Before learning the alphabet with a child, it is important to understand what you are not going to do. Namely, learning to read. This is a more complex skill, so it is worth putting it off until the time when the child gets acquainted with all the letters and will confidently recognize them and write on their own. Until then, put off the alphabet and reading by syllables.

In this article, we have put together the basic principles to quickly learn the Russian alphabet with a 3-6 year old child in a playful way. For all games with letters, you can use plasticine, paints and any improvised means or magnetic letters - they will easily attract the attention of the child.


  1. Learn the Alphabet Easily: Basic Principles
  2. 5 ways to learn the alphabet with your child
  3. From alphabet to reading

How to Learn the Alphabet Easily: Basic Principles

Each child can find an easy way to learn the alphabet that suits him or her, but there are basic principles that are important for all children. If you do not follow them, study will turn into drill and the child is unlikely to ever love to read. Here are a few such principles on how to properly learn the alphabet for a child. nine0003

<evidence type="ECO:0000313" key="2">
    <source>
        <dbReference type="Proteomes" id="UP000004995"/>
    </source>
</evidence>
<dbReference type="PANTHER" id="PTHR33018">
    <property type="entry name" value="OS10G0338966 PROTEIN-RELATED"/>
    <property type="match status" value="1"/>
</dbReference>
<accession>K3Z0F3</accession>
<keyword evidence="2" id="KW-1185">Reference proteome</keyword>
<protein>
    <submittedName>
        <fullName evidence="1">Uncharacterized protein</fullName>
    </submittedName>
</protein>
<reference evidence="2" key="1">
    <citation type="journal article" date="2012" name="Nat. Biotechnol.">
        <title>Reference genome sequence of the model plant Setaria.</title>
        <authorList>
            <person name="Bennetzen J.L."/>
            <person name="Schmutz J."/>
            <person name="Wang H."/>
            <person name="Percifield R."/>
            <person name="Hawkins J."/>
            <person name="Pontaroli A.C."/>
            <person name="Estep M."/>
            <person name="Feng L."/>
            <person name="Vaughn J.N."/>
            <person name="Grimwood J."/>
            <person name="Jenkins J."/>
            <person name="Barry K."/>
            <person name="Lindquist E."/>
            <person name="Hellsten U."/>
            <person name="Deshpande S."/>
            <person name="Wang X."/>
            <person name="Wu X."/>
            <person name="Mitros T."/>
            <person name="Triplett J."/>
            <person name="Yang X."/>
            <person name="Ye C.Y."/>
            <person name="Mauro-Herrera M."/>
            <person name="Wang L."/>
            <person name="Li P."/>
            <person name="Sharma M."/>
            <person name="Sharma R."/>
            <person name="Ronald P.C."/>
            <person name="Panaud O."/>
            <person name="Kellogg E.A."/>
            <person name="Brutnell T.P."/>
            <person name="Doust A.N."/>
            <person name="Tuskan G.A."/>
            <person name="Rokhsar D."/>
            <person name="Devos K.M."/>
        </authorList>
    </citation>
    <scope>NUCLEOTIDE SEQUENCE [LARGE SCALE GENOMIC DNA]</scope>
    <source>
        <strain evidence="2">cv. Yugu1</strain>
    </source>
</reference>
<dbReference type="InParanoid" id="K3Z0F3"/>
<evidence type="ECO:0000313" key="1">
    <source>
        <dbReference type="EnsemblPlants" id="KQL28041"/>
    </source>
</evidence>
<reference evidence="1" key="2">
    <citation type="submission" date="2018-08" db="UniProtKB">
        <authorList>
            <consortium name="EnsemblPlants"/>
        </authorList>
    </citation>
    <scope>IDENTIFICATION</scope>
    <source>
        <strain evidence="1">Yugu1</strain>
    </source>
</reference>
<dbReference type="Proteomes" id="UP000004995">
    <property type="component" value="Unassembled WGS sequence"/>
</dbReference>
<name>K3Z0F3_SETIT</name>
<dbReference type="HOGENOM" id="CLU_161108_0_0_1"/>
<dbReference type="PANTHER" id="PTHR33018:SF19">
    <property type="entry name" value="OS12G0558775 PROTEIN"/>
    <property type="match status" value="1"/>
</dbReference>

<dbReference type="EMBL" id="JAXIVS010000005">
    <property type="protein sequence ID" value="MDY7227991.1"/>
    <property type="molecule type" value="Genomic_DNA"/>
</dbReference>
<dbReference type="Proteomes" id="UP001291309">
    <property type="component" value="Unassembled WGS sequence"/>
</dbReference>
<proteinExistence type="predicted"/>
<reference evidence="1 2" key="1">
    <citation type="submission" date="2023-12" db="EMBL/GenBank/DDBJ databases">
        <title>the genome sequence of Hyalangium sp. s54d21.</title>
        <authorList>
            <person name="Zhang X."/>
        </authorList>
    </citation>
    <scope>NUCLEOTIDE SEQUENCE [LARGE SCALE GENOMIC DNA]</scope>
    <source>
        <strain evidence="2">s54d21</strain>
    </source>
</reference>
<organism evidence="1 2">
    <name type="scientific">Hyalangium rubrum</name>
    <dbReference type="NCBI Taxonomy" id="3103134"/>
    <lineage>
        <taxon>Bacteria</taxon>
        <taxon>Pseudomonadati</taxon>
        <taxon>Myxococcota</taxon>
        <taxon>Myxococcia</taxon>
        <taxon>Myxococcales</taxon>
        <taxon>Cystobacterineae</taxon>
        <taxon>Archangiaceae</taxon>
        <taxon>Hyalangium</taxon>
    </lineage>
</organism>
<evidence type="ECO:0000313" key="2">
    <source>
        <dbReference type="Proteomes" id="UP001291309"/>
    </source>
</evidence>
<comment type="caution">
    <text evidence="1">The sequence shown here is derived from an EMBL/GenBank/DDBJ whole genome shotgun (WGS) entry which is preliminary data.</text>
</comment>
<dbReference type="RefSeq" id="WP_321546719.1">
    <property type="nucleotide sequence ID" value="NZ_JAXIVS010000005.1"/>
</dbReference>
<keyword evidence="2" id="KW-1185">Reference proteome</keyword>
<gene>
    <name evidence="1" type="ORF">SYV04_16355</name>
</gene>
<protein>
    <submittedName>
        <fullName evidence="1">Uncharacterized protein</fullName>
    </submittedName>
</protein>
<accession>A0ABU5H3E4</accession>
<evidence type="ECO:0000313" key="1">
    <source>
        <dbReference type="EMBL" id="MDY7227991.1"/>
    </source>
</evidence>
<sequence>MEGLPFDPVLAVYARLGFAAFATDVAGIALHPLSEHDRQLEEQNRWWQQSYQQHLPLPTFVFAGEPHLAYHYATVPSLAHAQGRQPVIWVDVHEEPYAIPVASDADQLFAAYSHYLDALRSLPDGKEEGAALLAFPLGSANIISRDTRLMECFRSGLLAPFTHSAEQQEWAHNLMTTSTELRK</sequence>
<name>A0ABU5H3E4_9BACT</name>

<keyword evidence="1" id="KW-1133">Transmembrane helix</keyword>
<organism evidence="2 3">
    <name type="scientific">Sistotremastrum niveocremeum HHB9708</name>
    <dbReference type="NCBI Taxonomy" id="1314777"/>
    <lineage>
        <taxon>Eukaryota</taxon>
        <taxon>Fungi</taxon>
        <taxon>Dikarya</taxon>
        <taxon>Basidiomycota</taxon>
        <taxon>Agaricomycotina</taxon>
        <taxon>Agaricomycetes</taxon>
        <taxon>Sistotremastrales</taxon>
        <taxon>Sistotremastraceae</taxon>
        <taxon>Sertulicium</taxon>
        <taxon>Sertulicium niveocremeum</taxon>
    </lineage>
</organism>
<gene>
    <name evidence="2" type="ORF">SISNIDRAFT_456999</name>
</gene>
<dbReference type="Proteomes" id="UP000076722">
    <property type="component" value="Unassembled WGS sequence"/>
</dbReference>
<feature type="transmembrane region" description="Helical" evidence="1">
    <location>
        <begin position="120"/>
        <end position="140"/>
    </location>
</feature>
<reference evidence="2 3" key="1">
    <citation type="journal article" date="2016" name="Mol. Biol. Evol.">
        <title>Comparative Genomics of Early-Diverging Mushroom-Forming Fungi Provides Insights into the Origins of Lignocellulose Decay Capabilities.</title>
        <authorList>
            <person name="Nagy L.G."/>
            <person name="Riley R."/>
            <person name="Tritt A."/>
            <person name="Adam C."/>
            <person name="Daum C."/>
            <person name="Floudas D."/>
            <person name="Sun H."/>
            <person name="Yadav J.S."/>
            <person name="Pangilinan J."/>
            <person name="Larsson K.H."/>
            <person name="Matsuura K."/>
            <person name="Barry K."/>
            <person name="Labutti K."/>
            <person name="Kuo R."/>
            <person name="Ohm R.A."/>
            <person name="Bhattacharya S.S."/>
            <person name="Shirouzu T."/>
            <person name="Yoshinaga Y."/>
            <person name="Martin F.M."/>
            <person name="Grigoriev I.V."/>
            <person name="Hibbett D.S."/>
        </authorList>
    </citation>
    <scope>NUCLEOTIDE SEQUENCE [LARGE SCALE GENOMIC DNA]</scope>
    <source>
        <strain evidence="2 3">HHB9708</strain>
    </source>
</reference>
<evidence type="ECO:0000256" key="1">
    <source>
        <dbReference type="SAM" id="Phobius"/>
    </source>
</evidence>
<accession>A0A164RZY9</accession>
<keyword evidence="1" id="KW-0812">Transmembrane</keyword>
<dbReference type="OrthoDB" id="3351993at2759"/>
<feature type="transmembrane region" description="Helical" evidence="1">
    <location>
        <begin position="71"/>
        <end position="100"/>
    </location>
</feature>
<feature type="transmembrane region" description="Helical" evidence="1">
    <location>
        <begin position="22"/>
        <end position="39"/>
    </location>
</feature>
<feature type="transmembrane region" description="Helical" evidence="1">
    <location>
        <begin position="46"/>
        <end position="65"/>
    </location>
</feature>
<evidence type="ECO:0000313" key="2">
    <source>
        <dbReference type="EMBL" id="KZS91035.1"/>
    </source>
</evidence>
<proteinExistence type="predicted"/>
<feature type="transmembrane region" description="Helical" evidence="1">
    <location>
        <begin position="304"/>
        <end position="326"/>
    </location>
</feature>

1. Learn sounds first, not letters . At the first stage of learning, it does not matter how the letters in the alphabet are called correctly. Now only sounds are important for the child - "d", and not the letter "De". The names of the letters will only confuse the child, who first needs to learn to recognize the shape of the letters and their sound.
  2. Not learning the alphabet in the correct sequence . Until a child goes to school, it is of no use to him to know how the letters are arranged in the alphabet. This information will only distract him from what is really important: how the letters look and sound. The sequence of the alphabet can be learned later or even at school, where this knowledge will be tested by the teacher. nine0016
  3. Do not turn learning into a lesson . Learning from call to call is difficult even for children at school, let alone a baby. Therefore, all learning should take place in a playful way and not for long: 5-7 minutes a day to get acquainted with the letters will be enough. Gradually, this time can be increased, especially if the child likes the proposed games with letters.
  4. Use material objects . At the age of 3-6 years, the child learns the world by touch and taste. It is difficult for him to work with abstract letters spoken aloud. Therefore, it is better to stock up on plasticine and paints and create letters that are more understandable to the child and can be touched. Such a game for children will allow the child to learn the letters of the alphabet and he will recognize them in different forms regardless of what they are made of. nine0016
  5. First vowels, then consonants . Vowel sounds are easier to pronounce, so it's worth starting with them.